St. Michael’s Gate

One of the historic monuments that cannot be missed is St. Michael’s Gate, the only standing historic gate in Bratislava. Inside this tower, there is a small museum and on the top floor there is an observation deck where you could see the entire Old Town. The view at the observation desk is pretty cool since you get to be surrounded in the orange roofed-buildings and also see the white castle from far. Another cool thing is that there is a Kilometer Zero under the St. Michael’s tower, indicating how far certain famous cities are from Bratislava.

After you walk through the gate, you will find streets full of restaurants, bars and shops. There are many overpriced restaurants in this area. To find more authentic and affordable meals, I suggest walking a street or two away from here and you will be able to find some good ones.

Kilometer Zero under St. Michael's Gate

Already spotting the gate from far away 

The Blue Church

Also known as St. Elizabeth’s Church, the Blue Church is one of the most cutest and colourful churches I have ever seen. I happened to visit the church when there was a service happening (which is after 18:30 PM) and there were many people who joined the service, but also many tourists standing outside the church taking pictures of this art nouveau building. The best part is the interior, which decorated in white, yellow and blue paints and a floral shaped chandelier hanging in the middle of the church. Unfortunately, I was not able to take any pictures inside since the church service was happening at that time. Seeing this church was a good experience, since many European cities have breathtaking cathedrals and minimal cute and colorful churches like this one.

Is one day enough for Bratislava?

After spending literally one day and one night here, I can say that many of the must-see activities in Bratislava were covered. As long as you are able to do all the activities that have an early closing time (around 5 to 6 PM) like visiting the Bratislava Castle or the  St. Michael’s Gate, then you will have enough time to check the other activities out too that doesn’t have an early closing time. For instance, after dining at the Bratislava Flagship restaurant, I went to take a walk to the the Primate’s Palace and the Old Town area. I also managed to pay a visit to the St. Martin’s Cathedral before visiting the castle, as it is very nearby. The cathedral is free of charge, and the interior is quite unique too, since there is an ‘open’ grave where you can see skeletons through the glass under the floor. The Kapitulska Street is also a nice place to walk around, with the colourful and old abandoned houses. However, be careful when touching the wooden gates since they’re so old that chances are you will get wood splinters on your hands (I got 5 splinters after accidentally touching them). In short, Bratislava was a small yet calm city and the buildings are really beautiful and not exaggerated in designs. Once you’re in the centre, you will be able to walk to most of the main attractions without having to take the public transportation.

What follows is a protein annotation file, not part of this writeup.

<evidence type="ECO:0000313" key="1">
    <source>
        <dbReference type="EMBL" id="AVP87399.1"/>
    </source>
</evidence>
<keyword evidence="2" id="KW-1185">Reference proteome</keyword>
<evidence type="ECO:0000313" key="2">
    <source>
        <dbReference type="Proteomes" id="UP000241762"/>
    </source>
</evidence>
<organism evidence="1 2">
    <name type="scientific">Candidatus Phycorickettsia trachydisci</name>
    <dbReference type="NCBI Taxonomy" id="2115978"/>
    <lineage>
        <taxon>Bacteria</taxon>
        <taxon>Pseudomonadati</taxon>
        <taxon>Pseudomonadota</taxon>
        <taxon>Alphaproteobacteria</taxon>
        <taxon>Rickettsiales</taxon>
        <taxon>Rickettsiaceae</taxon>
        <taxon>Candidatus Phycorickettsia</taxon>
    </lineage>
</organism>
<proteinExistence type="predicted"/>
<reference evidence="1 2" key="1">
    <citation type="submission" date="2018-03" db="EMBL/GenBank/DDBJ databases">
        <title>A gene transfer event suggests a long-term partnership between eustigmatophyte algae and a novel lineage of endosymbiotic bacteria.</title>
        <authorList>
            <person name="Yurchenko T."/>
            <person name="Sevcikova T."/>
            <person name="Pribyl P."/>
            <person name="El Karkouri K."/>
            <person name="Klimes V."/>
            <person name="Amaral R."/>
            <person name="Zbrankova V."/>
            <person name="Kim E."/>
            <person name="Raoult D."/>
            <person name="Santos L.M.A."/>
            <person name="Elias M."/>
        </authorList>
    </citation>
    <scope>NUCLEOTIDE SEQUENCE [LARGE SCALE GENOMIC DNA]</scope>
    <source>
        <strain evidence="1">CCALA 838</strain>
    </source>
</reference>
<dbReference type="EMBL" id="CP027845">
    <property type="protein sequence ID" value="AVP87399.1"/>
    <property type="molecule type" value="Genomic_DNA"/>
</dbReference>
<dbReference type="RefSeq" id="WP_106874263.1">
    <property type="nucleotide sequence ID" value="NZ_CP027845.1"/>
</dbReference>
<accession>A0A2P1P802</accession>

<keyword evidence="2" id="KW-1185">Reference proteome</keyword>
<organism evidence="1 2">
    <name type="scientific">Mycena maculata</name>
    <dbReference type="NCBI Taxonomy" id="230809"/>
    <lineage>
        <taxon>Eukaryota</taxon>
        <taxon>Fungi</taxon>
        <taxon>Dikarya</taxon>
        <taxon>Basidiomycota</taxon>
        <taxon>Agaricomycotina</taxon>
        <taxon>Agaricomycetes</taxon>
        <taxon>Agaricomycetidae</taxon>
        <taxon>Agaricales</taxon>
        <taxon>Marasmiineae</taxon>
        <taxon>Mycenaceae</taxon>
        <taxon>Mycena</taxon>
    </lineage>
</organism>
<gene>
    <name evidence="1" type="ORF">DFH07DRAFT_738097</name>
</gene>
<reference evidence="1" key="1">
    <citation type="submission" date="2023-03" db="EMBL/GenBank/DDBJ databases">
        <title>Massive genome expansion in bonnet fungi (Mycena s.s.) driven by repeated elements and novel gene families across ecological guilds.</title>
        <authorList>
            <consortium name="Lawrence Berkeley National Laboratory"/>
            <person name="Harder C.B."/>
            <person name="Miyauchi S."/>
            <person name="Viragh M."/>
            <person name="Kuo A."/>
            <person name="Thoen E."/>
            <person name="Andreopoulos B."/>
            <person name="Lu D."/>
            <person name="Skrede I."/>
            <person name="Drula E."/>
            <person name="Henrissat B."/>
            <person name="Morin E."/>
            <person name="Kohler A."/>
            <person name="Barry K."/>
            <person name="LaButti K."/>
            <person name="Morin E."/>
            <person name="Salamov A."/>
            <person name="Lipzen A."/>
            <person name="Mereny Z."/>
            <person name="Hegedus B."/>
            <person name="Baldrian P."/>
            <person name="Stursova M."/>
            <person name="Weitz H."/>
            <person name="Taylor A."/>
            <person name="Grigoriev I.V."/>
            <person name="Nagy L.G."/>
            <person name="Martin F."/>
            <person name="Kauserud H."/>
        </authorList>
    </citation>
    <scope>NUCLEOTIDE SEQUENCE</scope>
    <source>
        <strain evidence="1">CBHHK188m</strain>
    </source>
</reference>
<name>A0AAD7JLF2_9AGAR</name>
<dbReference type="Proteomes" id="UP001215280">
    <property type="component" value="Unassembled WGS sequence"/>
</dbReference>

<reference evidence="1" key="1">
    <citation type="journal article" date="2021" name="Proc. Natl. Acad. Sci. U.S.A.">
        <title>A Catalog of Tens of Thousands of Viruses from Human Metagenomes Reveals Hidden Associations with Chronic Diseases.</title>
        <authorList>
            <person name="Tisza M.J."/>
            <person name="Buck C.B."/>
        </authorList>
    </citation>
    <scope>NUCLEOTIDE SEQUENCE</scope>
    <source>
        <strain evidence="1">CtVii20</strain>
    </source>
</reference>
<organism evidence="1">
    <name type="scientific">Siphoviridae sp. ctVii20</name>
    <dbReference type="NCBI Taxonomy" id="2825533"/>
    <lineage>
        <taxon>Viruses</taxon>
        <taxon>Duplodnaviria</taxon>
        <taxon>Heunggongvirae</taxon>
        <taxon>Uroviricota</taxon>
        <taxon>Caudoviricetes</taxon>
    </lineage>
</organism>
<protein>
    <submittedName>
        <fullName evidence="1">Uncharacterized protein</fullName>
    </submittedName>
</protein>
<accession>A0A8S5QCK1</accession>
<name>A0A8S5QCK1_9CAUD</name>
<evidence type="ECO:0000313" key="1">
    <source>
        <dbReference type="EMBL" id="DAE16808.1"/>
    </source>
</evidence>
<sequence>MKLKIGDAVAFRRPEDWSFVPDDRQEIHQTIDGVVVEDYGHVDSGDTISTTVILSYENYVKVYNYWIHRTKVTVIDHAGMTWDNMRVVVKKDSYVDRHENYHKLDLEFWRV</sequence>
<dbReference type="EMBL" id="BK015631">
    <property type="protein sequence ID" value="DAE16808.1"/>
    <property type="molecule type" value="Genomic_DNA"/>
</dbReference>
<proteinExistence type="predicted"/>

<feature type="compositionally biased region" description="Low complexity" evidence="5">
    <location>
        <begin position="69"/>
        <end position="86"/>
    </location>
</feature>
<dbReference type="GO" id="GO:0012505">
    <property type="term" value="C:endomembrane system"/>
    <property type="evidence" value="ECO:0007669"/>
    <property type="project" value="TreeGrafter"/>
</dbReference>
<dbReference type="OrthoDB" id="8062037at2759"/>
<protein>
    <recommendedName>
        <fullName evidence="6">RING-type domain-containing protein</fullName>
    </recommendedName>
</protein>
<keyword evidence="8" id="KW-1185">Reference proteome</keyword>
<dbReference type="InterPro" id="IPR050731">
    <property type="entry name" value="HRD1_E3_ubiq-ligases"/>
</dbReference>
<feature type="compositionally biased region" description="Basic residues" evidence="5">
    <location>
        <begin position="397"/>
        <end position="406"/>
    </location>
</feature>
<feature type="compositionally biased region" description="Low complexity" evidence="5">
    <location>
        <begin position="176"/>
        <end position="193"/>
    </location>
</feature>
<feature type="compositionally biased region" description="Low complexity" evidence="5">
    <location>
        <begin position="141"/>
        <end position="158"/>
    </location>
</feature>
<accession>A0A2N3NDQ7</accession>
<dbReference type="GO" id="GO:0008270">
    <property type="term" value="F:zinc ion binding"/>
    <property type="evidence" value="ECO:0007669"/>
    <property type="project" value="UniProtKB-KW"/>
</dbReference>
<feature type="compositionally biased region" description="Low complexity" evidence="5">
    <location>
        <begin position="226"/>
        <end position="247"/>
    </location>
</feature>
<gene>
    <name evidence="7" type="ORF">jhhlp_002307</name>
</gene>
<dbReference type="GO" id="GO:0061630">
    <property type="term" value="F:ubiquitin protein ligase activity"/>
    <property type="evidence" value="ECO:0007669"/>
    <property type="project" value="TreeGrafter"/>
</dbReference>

This wooden gate will be forever remembered after giving me splinters

St. Martin's Cathedral

On another note, I gotta mention that the locals here are super welcoming and warm, as they are always ready to help you and are also more relaxed here. So if you want to go to a less touristy place or just a short trip to the Central Europe, then Bratislava is a good place to go.

 

Thanks for reading and have a wonderful day! <3

ST